If I’m being totally honest, dad was floored to hear I was finally getting married at all. I think he had resigned me to permanent bachelorhood years ago, so marriage was probably more than enough to hope for. Grandkids to carry on the name might have been the icing on the cake, but he already has six of them to carry on his genes, if not his name. Yet the thought of what will happen to his memory, and to the memory of my grandfathers, occurs to me whenever I rummage through my box of memories. That’s literally what it says on the box, “Memories,” scrawled in black marker on a tin kept safe in storage. Inside sleeps the bric-a-brac of my life and the lives of those who have gone before me.

A shoeshine kit, from an age when the world went to work in suits and ties, before we started Zooming in sweatpants.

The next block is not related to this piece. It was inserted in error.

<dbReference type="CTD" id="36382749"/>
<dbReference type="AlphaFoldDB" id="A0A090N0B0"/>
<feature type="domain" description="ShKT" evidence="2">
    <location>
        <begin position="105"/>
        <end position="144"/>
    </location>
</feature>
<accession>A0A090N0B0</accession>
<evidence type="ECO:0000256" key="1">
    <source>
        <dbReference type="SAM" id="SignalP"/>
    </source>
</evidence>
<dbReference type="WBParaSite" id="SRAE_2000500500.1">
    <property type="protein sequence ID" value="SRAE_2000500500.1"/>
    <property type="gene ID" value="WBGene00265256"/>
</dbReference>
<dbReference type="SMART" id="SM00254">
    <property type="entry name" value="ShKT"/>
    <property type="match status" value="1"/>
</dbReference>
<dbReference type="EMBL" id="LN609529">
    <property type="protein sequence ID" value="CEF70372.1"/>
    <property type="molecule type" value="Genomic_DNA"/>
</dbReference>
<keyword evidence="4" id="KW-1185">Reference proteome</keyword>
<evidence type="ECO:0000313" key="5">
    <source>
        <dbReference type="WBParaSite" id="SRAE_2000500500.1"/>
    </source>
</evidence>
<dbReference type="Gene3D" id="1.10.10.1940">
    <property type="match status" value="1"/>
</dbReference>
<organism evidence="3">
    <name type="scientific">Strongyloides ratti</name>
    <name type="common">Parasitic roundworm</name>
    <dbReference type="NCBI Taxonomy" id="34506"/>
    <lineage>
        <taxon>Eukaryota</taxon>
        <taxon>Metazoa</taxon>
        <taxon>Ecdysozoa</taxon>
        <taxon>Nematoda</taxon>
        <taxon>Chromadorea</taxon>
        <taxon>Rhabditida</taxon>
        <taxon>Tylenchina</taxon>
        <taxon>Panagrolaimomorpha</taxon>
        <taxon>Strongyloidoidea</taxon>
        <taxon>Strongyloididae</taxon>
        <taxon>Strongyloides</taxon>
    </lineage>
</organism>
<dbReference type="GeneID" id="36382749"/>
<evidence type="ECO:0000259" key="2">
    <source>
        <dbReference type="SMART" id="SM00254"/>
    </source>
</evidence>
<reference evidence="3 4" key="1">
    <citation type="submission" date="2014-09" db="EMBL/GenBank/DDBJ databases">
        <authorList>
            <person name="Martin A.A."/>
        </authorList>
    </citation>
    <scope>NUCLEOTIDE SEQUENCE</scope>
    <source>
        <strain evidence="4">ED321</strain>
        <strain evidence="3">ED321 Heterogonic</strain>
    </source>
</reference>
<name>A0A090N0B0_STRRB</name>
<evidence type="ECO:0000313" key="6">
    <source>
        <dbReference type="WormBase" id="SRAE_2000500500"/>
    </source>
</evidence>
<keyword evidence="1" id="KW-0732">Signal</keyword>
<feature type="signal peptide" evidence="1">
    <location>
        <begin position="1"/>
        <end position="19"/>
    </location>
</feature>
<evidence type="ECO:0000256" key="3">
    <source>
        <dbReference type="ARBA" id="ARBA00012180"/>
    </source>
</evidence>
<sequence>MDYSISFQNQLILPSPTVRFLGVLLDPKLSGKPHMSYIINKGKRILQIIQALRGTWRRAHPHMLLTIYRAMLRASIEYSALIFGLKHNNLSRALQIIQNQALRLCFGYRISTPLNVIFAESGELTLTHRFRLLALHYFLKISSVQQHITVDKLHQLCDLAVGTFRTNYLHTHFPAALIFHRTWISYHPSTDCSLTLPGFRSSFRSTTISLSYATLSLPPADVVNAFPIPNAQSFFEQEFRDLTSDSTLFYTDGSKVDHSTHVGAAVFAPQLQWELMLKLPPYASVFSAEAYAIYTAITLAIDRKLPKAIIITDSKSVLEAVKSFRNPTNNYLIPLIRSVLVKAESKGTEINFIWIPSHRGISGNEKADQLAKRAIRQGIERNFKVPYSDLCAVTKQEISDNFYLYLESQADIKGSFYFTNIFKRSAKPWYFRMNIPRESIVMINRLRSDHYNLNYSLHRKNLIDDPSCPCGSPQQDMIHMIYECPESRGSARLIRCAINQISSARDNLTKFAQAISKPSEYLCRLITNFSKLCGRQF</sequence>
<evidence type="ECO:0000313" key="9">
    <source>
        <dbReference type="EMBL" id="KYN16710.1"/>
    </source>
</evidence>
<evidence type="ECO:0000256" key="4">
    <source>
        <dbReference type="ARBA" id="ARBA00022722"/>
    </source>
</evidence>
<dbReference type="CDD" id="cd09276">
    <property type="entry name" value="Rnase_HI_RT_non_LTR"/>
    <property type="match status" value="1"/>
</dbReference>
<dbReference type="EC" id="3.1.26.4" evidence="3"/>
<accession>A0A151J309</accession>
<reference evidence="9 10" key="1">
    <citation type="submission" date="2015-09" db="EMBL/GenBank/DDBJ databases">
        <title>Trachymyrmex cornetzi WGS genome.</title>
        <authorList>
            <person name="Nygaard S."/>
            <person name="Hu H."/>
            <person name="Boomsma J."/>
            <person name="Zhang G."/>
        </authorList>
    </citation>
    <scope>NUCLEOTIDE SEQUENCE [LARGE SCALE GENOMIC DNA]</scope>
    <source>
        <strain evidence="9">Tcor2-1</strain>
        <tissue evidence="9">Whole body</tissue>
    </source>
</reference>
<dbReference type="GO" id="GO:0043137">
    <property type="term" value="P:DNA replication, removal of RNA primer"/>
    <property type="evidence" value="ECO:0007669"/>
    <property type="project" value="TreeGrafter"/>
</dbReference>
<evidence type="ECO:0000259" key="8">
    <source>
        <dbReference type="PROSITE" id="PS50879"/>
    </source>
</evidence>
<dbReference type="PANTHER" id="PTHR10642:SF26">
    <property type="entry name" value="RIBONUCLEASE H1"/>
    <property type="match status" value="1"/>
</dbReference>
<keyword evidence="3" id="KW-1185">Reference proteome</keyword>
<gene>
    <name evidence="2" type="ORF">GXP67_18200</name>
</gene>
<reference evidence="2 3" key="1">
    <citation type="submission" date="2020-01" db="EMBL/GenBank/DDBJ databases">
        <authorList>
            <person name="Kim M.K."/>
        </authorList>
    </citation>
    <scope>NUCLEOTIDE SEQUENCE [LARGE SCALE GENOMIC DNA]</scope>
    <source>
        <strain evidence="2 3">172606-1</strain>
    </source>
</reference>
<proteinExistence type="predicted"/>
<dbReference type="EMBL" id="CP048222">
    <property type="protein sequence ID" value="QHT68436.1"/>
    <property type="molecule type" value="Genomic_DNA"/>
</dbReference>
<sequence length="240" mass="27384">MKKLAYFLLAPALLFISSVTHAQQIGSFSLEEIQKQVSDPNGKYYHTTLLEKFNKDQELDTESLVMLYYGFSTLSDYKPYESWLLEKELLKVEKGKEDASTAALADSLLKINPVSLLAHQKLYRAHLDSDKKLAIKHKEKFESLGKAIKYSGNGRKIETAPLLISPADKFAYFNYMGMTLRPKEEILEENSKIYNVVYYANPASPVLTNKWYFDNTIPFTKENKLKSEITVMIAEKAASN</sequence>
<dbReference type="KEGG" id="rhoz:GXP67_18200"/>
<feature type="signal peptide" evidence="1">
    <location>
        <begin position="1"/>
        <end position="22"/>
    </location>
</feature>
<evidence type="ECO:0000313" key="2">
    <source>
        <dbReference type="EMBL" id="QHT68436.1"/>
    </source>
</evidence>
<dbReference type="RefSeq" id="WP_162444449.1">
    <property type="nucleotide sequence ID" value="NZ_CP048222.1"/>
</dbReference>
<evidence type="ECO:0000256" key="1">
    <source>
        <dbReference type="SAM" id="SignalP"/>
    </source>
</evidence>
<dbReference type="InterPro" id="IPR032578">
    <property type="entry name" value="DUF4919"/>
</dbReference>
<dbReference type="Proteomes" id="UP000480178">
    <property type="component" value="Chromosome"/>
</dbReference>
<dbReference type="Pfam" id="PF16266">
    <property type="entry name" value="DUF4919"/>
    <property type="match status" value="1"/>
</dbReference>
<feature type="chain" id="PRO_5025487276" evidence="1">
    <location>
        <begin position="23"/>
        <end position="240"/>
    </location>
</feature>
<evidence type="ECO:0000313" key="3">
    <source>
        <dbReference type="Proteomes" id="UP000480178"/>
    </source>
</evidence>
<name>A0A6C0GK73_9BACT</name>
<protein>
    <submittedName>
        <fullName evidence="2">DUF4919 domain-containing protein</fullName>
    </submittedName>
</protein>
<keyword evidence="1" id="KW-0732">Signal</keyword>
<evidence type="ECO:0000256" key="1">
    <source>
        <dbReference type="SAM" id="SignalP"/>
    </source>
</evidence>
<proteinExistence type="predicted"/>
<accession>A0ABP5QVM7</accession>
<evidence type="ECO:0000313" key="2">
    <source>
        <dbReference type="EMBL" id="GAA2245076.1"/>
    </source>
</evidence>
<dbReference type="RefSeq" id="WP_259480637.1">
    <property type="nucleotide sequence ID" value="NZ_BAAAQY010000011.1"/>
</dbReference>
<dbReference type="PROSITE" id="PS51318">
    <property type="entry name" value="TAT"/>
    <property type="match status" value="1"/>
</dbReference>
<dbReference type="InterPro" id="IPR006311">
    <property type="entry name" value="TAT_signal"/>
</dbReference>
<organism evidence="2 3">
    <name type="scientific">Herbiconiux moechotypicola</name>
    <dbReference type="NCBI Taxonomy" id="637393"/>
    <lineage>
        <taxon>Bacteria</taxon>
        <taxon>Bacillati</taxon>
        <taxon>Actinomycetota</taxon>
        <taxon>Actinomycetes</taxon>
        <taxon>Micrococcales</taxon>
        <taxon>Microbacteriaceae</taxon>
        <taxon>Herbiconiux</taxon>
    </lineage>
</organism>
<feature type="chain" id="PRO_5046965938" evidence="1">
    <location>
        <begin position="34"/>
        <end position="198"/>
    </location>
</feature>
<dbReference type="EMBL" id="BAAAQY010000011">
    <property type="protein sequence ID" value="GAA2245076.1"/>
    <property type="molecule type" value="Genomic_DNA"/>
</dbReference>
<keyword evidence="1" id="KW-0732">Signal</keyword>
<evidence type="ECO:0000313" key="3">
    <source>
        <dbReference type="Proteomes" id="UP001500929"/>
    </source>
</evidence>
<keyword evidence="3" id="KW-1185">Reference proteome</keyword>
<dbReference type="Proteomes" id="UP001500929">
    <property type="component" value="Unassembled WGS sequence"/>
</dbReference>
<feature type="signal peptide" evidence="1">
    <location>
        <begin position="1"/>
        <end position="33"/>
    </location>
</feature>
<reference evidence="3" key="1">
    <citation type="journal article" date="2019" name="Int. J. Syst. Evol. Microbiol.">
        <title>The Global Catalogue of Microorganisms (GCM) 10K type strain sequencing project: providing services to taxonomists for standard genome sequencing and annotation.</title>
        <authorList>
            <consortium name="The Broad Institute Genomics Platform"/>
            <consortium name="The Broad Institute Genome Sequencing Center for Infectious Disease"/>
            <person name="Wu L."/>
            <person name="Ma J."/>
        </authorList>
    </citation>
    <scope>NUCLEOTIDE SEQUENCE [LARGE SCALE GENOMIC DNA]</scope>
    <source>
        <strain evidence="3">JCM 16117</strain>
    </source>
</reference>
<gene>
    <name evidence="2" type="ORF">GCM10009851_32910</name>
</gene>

I don’t remember my grandfathers; one died before I was born and the other when I was too young to have any memory of him. Ironically, even though I knew my grandmothers, I have almost no keepsakes of theirs, only ones from their husbands. I’m confident dad’s mementos will find a home with his grandchildren, but what will happen to those of my grandfathers?

A Kodak Jiffy camera in its original leather case, with bellows that look like something Ansel Adams might have used.

I can bequeath these things to my nieces and nephews if they’re interested. But how much will the echoes of their great-grandfathers captivate them? Would these things have any meaning to them, or would they be discovered after my nieces and nephews pass away, hidden in a shoe box in a closet? Would their children wonder what they were, before adding them to the rack in an estate sale, to be picked up by some trinket-hunter, enchanted by the mint condition? Or would they go unloved and end up in a landfill? Will my nieces and nephews even have children to ponder these questions?

An engineering class ring from St. Francis Xavier University, 1958, as shiny as the day it was bought.